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  1. #51
    ad hoc's Avatar
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    Quote Originally Posted by Fussbudget View Post
    I'm confused by this one as well. Isn't "curb" simply the US spelling and "kerb" the British one? I've never seen anyone spell the verb "kerb".
    I think you're right

    In BrEng kerb is the bit at the side of the road and curb is the verb as in "... your enthusiasm". In AmEng there is only curb for both uses

  2. #52
    Jah Womble's Avatar
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    Quote Originally Posted by treibeis View Post
    As a verb, you mean? And "keep" interchanging? How often do you use "kerb" / "curb" in a novel?
    Quote Originally Posted by Fussbudget View Post
    I'm confused by this one as well. Isn't "curb" simply the US spelling and "kerb" the British one? I've never seen anyone spell the verb "kerb".
    Okay - 'keep...' is something of an exaggeration, but I've encountered it more than once recently. But, regardless of where they're used, the two words have completely different meanings: 'curb' is a verb meaning 'to suppress, check or restrain (whatever action)', while 'kerb' is a noun referring to the sharp incline between pavement and road. How is there any confusion at all?

    If someone were now going to tell me that the spellings are interchangeable/identical in US English, well, I'd believe it - but I'd be utterly appalled by it.

    (Edit: As ad hoc suggests in the previous post. Ugh.)
    Last edited by Jah Womble; 07-12-2017 at 10:26.

  3. #53
    hobbes's Avatar
    A bastion of rightness in a wrong old world.
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    In my A Level Politics exam I accidentally wrote "Roger Scrotum" instead of "Roger Scruton."
    Which I ended up leaving because I figured it was apt, given how much bollocks he wrote.

  4. #54
    I used to work for BMW, who insisted on British English being used on their international website.

    However, they also insisted on "curb weight" instead of "kerb weight". And whenever I pointed it out - and I pointed it out quite a lot in the 15 years I worked for them -, somebody at BMW (whose native tongue wasn't English, although he thought it was because he'd once been to Florida/seen the queen/eaten a cream tea/whatever) would claim that "curb weight" was the British spelling.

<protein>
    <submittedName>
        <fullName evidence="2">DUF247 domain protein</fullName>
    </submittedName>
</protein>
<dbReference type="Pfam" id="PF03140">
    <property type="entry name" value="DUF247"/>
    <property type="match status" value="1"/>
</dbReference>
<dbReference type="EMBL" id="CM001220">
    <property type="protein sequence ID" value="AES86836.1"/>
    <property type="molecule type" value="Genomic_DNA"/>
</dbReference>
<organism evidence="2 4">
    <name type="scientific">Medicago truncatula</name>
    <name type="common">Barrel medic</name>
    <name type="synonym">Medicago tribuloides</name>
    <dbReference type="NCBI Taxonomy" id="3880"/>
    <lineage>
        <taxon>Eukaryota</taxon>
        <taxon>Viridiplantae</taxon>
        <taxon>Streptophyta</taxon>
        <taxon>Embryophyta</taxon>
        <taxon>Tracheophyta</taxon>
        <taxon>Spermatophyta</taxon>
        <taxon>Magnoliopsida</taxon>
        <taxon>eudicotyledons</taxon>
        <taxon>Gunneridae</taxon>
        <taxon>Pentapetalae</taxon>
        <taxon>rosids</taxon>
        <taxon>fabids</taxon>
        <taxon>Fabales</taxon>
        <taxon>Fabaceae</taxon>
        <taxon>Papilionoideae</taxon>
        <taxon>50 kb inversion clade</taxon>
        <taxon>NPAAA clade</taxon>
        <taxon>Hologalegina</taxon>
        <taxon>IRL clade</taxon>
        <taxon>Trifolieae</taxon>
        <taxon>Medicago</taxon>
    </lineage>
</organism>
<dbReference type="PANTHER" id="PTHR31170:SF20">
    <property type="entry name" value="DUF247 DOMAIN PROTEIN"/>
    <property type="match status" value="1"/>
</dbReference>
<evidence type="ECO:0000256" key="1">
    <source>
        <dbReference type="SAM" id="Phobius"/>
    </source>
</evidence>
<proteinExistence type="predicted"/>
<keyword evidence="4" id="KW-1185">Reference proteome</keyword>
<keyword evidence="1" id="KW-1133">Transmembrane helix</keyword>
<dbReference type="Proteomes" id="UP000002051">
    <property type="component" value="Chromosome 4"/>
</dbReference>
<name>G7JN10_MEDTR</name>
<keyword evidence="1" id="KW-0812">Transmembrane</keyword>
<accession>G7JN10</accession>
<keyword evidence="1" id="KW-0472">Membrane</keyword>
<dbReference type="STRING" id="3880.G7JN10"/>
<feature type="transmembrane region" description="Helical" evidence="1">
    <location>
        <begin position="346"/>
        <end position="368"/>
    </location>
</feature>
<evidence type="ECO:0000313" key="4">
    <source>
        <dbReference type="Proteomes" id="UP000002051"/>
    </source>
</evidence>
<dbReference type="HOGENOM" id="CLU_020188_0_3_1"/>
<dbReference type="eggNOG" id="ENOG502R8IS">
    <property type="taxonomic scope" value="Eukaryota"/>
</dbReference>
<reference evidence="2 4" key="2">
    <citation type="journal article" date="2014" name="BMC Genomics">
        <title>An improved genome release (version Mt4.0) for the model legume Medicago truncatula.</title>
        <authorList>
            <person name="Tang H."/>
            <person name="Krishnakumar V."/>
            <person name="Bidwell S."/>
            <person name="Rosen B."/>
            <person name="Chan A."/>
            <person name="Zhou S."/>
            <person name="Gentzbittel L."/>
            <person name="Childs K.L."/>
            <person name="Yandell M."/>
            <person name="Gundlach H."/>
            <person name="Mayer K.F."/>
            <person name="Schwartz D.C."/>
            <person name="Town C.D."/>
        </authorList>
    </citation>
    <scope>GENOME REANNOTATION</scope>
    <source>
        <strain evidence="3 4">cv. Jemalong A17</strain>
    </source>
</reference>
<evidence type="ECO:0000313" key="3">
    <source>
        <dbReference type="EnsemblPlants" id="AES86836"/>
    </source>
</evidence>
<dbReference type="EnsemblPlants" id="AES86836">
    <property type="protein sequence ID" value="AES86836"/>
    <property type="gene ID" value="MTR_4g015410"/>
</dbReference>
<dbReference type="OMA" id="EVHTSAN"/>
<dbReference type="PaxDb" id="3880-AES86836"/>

And then I'd despise him just that little bit more

  5. #55
    (Double post)
    Last edited by treibeis; 07-12-2017 at 10:48.

  6. #56
    Vicarious Thrillseeker's Avatar
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    Mrs. VT's favourite - which my teeth on edge - "I'll have a slither of cake". think she does it on purpose now.

    A friend who worked at the British Embassy in Madrid, once found herself a little bit flustered in a conversation and said "estoy embarazada". She didn't expect the response she got, as she had just told everyone in the room that she was pregnant, not embarrassed.

  7. #57

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    "curb weight" was the British spelling/

    If it were, it'd mean going on a diet rather than the mass of an automobile.

    One that used to confuse the hell out of me was surplus and surfeit - they sound like they should be antonyms, but they mean exactly the same thing.

  8. #58

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    Back in my early twenties I applied for a temporary job on an archaeological dig.

    During the interview they remarked that my application form contained quite a few references to “architecture”.

  9. #59
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    Enervating to mean exciting and energetic! Struth!

  10. #60

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    Another one this morning - someone had written that a long-suffering person had been "put through the ringer".

  11. #61
    A student essay I marked many years ago was trying to say that the Victorians were "disinterested in sex" (presumably meaning uninterested). They said that they were "disinterred in sex".

  12. #62

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    An old work colleague used to refer to the "higher archy" of the company.

  13. #63

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    These are written ones, but...

    Shoe-in vs Shoo-in

    Tow-the-line vs Toe-the-line

    Here! Here! vs Hear! Hear!

  14. #64
    Aitch's Avatar
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  15. #65
    Pérou Flaquettes's Avatar
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    On a different note but still in the same vein or thereabouts, I remember a French acquaintance of mine, whose English wasn't great, trying to explain to English people that her parents’ hobby/side business was to scavenge furniture, refurbish and occasionally sell it on in vide-greniers/car boot sales, flea markets etc. particularly pieces such as "commodes*" she said, which her parents often got "from a dead person’s house".